Signal Hill has long been a communications point on the Southern California landscape. In an earlier era, Native Americans signaled their brethren with fire and smoke, from Santa Catalina Island to the foothills of the Coastal Range bordering what is now L.A.

Today the signals are electronic, connecting us--at the click of a mouse--to vast, new worldwide networks.

Sunday, March 23, 2014

Sunday, May 13, 2012

Signal Hill Art Scene

"Aggregate" photo by Lisa Connell
The tiny City of Signal Hill has become a mecca for art.  The newest addition to the art scene in the city is Greenly Art Space where the good folks at this non-profit gallery are mounting an exciting new exhibition of two local artists--photographer Lisa Connell and mixed-media artist Kurt Hantzch.

And we are all invited to the opening reception this coming Saturday:

Saturday, May 19th, 7-9 pm

The Greenly Art Space
2698 Junipero Ave., Suite 113
Signal Hill, CA 90755 

"Eclexia" mixed-media by Kurt Hantzch 

Lisa Connel, an award-winning photographer, finds inspiration going back to the 1890s photographic work of her great grandfather.  In today's digital age, she artistically views and interprets her world through the lens and by "Massaging the pixels in a way that could compare to dark room developing."

The mixed-media artist Kurt Hantzch finds inspiration in the work of the renowned--some would say infamous--author and artist Henry Miller, who said "Paint as you like and die happy."

We'll be reporting more on the  Signal Hill art scene in coming posts; there's so much going on in our little town of 11,000 residents, on the outskirts of L.A. 

To whet your appetite, let me give you a brief preview of what's in  the works here:  

   --  Beginning in the early 90s, the City has been steadily installing public art in connection with parks and other public and private spaces.  We want to take a closer look at those installations, perhaps interview a few people who can tell us how this came about, and something more about the artists, themselves.

   --  In addition to the Greenly Art Space mentioned above, there are other organizations in the city devoted to the promotion of art.  We want to get to know these organizations better: how they were organized, what are their missions, what are they accomplishing, who are their leaders, what is their art.  Among them are the Friends of Signal Hill Cultural Arts, led by Denise Damrow and Dramatic Results, led by Board of Directors President, Julie Mendell.

  --  Further, as libraries struggle to remain relevant in this digital age, many are re-defining themselves as "cultural centers."  We heard this during recent discussions to build a new library in Signal Hill.  The Signal Hill Library already promotes many cultural events.  We'd like to learn more.    

  --  Our interests do not stop at the city boundaries, nor are they limited to the visual arts. Not too far from our city limits--in the Los Altos district of Long Beach--can be found a used bookstore that has become a cultural and community center.  We want to get to know more about Gatsby Books, and its proprietors, Sean and Alisha Moor.

  --  And we will continue to share our interest in Active Arts of the Los Angeles Music Center, and in the arts, culture and heritage being promoted at the Orange County Great Park in Irvine.

  --  Finally, we are very interested in all the things we, as individuals, do to express our creativity--the jewelry we wear, the flowers we plant; and the little things we do to brighten up our lives--perhaps the plastic pink flamingo in the front yard, that weekly bouquet of flowers from Trader Joe's, or the wind chime that brings back pleasant memories of a distant summer vacation.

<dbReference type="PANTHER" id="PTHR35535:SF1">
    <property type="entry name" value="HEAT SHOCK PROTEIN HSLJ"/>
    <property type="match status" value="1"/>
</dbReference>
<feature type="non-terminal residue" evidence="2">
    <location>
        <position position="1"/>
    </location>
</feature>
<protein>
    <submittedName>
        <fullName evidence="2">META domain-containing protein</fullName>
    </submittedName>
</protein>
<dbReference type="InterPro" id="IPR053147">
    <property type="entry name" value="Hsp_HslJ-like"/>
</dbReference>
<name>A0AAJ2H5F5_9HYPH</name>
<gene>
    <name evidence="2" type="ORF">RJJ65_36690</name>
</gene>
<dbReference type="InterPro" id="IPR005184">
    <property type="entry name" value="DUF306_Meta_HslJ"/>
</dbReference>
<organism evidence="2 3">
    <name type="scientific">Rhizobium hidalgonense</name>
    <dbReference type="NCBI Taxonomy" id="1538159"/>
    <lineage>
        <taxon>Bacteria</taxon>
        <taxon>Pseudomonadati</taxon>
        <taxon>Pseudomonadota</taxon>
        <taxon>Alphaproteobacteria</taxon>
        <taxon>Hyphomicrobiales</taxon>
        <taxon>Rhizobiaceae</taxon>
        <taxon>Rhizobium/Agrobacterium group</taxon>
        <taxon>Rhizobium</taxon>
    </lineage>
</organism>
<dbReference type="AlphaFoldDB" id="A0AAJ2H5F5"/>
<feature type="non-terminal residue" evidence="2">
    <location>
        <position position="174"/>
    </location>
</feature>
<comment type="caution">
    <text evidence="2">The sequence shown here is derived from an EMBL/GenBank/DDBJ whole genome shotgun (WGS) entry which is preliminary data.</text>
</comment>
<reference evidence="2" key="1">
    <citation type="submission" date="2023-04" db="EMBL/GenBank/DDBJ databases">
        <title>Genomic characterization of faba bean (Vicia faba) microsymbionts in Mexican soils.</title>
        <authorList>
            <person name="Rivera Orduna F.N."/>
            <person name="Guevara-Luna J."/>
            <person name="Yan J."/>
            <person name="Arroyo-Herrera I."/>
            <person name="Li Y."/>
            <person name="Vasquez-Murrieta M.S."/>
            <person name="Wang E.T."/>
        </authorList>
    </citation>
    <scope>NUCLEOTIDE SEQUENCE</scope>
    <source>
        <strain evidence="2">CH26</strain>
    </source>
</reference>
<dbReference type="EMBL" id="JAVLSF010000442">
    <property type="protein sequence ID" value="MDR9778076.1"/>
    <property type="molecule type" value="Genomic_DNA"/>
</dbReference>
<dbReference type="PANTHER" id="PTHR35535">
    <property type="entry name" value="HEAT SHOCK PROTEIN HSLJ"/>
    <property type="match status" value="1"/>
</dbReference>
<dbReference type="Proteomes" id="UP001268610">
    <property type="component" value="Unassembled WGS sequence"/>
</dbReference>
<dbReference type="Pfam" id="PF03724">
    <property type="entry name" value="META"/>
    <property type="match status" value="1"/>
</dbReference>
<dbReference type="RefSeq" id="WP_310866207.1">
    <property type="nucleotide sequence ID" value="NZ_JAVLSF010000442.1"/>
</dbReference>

So stay tuned for more.  In the meantime, let's meet up at the Greenly Art Space on Saturday, the 19th.

           --  RCH

Wednesday, November 30, 2011

Can Art Change the World? Become Part of a Global Art Project to Create Community Join Me

The anonymous French street artist,"JR," won the 2011 Annual TED prize given to "exceptional individuals" devoted to changing the world.  He has discovered the "power of paper and glue," installing large-scale conceptual art projects worldwide to celebrate--for better or worse--social connectedness, or what has been dubbed "relational art."  In each of his projects the participation of local residents is central--not a means to an end. (See the YouTube video of JR's TED acceptance speech here.)

His images have graced the wall separating Jews and Palestinians, homes of Rio de Janeiro's oldest favela (seen in photo above) and the walls of Paris, New York, L.A. and Long Beach, among others.  They present images of human beings saying "Take notice.  I am here.  I am not a statistic. This is what I stand for."  And behind each image is a story to be revealed or to be imagined.

Now, as the remaining photos show, we can craft our own stories of our own communities.  JR has organized a worldwide art project called "Inside Out" where individuals and groups are encouraged to send in photos of individuals to be reproduced in large, black and white format, for displaying in public spaces.  You can click here to get a general pictorial idea of JR's "Inside Out" global art project, or go directly to his website to see how you can participate.

I am forming a group to participate in Inside Out.  So if you in any way relate to the community of Signal Hill, California and would like to participate, leave me a comment or send me an email expressing your interest.  I'm planning to have something up within the city by the end of February 2012.

I believe art can change our little corner of the world.

If you want to read more about JR and his art, look for the Nov 28 issue of The New Yorker magazine.

Also, here , one year later, is an update to JR's work, his "Inside Out" global project that is changing the world. 


Wednesday, November 23, 2011

Community Art & Gift-Making for the Holidays

Finger Scarves, no knitting
required; yarn will be
available for purchase
or bring your own